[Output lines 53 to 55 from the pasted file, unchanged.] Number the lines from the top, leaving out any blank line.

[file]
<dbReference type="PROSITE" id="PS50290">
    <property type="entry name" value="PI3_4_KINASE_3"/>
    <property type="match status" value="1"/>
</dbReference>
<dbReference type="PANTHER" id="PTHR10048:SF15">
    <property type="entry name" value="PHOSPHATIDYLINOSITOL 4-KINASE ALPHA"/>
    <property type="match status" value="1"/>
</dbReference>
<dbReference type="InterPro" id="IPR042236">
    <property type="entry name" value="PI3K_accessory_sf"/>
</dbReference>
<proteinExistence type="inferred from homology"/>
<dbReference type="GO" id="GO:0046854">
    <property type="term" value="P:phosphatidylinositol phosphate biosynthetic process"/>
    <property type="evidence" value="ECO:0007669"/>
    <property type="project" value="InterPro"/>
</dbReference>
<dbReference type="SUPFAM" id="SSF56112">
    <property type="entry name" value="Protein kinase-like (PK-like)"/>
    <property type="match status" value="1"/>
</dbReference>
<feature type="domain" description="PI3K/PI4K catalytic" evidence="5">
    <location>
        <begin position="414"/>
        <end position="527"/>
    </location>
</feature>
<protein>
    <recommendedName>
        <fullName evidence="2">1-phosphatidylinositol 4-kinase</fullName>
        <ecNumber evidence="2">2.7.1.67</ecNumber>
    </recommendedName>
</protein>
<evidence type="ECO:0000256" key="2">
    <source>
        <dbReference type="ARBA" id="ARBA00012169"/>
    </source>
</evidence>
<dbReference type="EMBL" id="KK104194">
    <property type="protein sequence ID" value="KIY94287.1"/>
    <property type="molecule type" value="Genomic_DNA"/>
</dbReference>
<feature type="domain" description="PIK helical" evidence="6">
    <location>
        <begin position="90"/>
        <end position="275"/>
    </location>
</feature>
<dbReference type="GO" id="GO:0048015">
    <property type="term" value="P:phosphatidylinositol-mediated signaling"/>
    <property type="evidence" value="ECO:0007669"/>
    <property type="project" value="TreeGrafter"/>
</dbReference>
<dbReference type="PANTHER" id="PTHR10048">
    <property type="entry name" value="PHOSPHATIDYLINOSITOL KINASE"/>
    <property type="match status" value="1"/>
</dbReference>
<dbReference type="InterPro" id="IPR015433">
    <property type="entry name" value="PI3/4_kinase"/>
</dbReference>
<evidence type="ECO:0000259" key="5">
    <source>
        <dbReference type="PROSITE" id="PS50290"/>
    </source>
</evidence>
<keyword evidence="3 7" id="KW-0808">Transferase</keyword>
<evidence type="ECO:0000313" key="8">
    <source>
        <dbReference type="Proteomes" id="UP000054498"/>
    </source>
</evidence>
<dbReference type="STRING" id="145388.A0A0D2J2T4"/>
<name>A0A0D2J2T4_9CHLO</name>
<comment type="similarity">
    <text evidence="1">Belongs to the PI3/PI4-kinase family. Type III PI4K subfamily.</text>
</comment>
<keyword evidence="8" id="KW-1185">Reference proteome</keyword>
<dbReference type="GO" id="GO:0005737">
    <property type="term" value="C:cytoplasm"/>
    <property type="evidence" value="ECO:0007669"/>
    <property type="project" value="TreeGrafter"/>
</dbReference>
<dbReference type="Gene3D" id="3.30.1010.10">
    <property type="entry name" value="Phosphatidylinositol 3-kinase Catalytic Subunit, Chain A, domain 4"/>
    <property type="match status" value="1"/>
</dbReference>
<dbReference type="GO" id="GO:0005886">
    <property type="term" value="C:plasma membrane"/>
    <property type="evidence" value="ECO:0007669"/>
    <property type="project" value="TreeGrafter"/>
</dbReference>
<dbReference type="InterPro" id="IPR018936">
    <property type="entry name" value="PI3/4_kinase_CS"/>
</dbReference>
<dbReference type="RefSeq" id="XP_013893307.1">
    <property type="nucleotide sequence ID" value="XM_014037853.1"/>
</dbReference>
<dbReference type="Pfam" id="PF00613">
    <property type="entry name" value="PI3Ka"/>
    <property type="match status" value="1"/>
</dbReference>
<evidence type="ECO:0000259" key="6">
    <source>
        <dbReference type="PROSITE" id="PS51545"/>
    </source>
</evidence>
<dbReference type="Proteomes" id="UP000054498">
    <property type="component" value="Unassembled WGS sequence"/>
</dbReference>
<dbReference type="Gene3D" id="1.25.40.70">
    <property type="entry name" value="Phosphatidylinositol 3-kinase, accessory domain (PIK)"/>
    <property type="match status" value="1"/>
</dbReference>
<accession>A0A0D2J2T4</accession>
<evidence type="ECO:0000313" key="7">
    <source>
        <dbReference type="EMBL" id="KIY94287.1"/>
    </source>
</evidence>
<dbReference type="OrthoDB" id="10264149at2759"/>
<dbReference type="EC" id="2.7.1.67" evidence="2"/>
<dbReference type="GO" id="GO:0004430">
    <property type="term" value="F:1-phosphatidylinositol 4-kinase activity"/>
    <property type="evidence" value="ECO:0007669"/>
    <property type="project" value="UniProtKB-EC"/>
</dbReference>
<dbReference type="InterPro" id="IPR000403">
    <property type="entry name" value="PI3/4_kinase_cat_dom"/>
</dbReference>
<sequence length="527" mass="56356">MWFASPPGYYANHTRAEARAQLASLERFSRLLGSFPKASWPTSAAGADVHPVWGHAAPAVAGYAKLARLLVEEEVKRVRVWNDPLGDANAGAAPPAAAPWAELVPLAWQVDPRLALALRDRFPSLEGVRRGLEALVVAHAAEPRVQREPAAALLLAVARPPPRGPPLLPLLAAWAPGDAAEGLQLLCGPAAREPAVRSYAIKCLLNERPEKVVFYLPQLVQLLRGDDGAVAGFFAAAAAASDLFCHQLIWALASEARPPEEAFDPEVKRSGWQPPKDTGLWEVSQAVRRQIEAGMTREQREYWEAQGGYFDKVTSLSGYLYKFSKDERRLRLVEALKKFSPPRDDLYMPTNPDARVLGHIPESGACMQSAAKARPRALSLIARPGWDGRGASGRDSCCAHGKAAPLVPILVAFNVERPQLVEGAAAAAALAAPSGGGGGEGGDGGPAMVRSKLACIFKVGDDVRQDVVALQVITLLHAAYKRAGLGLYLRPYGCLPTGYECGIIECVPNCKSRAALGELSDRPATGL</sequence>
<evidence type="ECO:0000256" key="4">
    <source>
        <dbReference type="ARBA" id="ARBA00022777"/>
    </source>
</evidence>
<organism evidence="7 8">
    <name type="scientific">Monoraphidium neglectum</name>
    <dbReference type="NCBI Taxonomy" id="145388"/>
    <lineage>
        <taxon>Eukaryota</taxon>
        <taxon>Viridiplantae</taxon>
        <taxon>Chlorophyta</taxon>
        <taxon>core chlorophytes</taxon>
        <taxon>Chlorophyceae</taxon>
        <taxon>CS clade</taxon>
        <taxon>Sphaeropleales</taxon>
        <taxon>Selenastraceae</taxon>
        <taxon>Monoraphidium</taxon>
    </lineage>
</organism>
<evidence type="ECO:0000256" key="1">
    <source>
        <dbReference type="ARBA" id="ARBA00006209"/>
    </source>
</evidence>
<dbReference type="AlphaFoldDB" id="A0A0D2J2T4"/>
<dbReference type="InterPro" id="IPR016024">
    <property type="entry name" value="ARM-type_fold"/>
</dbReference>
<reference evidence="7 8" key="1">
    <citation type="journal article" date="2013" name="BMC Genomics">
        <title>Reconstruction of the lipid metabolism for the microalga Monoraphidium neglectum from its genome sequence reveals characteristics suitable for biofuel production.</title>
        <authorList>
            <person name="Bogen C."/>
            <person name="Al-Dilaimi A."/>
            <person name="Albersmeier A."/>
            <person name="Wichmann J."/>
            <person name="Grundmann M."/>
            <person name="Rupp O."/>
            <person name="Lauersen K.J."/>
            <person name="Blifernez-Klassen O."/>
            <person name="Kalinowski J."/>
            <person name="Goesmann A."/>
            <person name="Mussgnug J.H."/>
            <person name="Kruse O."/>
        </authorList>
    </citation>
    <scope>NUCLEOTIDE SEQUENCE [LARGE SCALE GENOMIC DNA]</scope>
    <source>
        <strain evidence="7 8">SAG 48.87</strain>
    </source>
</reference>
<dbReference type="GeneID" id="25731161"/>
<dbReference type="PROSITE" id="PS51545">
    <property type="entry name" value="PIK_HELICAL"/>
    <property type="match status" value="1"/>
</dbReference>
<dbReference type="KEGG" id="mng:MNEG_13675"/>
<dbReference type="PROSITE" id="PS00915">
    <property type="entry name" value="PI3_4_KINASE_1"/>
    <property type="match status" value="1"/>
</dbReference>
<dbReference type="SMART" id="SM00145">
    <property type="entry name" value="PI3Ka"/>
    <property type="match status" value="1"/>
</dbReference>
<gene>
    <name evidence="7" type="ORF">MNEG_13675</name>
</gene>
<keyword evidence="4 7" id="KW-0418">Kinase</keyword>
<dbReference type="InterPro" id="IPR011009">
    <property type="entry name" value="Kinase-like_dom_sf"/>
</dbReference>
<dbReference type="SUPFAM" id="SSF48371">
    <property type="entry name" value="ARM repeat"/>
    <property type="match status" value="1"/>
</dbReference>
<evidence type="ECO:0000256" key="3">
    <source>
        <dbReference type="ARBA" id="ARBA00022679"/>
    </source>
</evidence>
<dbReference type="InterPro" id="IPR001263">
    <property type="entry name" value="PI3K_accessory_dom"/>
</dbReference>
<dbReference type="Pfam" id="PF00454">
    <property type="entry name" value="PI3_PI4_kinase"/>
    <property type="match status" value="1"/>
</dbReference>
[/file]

</dbReference>
<dbReference type="PANTHER" id="PTHR10048">
    <property type="entry name" value="PHOSPHATIDYLINOSITOL KINASE"/>